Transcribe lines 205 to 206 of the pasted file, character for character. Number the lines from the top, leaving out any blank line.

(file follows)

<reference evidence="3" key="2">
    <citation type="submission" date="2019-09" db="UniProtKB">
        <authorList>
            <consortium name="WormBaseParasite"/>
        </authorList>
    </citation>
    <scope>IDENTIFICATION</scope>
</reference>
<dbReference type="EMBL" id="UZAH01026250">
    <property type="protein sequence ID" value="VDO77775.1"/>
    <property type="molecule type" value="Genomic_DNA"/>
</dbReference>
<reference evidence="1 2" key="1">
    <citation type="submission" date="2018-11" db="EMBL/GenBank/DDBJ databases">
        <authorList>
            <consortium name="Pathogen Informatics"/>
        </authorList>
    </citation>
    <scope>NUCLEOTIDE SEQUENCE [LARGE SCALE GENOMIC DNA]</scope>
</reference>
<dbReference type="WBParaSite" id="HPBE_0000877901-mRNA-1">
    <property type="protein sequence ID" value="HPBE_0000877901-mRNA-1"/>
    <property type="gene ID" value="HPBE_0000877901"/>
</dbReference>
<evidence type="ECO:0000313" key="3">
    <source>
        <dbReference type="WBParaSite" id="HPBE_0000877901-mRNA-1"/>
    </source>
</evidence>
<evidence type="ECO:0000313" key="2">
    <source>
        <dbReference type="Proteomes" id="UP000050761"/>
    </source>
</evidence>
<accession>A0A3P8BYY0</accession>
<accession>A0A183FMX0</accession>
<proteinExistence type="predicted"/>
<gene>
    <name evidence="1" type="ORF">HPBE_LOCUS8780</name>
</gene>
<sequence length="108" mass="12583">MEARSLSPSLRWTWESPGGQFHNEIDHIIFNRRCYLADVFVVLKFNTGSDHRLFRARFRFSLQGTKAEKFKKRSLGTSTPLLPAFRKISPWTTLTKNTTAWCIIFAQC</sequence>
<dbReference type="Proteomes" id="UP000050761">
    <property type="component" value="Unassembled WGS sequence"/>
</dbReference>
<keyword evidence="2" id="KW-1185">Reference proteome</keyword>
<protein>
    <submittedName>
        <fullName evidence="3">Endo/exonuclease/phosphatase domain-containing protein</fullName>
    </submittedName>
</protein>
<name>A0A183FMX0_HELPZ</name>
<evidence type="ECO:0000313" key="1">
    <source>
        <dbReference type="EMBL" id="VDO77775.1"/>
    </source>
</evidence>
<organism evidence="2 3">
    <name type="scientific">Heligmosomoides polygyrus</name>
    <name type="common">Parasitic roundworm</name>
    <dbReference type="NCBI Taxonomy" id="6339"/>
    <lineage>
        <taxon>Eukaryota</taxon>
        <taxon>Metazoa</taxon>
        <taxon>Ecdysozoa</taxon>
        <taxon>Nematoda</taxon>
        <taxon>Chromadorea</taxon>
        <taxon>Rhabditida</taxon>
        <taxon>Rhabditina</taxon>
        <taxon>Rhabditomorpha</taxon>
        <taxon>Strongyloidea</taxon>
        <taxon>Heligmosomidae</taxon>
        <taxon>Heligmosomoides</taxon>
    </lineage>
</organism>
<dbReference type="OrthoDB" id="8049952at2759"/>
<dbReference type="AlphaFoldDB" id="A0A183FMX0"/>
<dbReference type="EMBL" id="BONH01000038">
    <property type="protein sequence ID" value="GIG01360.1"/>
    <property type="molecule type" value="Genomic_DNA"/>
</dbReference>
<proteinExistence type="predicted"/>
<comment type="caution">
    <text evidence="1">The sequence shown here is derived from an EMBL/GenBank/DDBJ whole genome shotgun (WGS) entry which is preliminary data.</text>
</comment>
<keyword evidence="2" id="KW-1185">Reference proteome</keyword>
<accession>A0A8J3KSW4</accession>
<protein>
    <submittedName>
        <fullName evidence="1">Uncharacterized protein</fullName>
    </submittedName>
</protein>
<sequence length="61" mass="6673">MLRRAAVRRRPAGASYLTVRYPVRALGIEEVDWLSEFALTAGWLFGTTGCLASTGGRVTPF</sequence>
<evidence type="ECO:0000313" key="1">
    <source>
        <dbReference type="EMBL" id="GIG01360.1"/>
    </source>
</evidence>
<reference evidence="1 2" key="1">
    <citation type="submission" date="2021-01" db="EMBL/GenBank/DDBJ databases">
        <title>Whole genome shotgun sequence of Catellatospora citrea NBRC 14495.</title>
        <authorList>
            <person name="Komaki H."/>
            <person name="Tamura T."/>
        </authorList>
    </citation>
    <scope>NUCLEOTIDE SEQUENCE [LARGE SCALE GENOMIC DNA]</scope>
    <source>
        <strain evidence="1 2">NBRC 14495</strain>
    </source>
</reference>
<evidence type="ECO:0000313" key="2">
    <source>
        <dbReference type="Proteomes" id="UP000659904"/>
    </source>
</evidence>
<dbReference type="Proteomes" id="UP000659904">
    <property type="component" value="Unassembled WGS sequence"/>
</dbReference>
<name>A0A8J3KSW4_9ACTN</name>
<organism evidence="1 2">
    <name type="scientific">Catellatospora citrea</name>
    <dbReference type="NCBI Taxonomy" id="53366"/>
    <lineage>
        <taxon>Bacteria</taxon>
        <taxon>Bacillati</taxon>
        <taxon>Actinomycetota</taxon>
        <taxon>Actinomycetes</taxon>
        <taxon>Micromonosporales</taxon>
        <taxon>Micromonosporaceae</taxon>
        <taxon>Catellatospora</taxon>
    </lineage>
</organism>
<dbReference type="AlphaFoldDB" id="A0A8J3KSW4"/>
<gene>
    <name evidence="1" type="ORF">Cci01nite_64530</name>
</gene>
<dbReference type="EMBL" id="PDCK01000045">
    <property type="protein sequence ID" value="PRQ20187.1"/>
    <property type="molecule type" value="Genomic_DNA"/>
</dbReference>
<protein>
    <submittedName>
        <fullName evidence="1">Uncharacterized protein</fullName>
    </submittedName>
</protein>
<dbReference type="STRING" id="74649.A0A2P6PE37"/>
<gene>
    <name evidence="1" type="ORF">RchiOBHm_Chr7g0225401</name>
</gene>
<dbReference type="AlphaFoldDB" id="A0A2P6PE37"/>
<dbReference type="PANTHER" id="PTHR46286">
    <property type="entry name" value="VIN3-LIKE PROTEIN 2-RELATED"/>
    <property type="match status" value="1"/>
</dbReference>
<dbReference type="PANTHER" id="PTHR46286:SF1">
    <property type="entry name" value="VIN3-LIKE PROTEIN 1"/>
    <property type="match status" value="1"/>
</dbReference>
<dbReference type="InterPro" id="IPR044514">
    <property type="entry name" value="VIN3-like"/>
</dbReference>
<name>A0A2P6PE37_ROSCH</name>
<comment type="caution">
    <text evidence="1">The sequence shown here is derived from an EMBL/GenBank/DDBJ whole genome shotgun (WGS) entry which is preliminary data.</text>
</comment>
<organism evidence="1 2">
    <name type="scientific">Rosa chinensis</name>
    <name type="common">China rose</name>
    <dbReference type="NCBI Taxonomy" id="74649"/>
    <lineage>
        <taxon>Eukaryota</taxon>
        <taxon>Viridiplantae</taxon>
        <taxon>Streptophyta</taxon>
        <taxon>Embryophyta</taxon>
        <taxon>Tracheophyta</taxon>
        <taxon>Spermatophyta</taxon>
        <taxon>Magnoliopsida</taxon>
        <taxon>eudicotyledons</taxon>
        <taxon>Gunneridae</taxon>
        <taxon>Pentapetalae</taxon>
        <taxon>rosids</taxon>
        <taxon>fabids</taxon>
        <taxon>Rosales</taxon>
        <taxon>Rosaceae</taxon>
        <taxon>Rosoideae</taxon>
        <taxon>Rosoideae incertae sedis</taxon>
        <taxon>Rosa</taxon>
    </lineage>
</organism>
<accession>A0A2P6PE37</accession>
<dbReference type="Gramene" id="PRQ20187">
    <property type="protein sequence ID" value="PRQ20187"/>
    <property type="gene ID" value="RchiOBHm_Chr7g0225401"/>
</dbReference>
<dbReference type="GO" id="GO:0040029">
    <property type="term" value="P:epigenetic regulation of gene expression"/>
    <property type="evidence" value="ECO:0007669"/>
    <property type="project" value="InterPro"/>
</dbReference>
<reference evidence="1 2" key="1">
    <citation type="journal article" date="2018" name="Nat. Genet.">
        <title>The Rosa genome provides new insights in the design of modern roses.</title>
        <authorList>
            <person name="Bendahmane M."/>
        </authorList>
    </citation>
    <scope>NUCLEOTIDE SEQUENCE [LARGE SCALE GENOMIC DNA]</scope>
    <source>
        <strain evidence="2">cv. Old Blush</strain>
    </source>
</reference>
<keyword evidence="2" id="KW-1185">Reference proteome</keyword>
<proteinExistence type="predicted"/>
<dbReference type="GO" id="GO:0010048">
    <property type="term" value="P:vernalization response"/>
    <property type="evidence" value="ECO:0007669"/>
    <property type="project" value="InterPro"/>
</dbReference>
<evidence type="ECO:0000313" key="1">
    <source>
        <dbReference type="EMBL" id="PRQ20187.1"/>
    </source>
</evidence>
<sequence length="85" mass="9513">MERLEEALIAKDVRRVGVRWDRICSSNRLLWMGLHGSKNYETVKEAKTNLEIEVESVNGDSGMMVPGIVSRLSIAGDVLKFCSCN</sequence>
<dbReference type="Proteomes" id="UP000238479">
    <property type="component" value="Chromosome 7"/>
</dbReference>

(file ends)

        </authorList>
    </citation>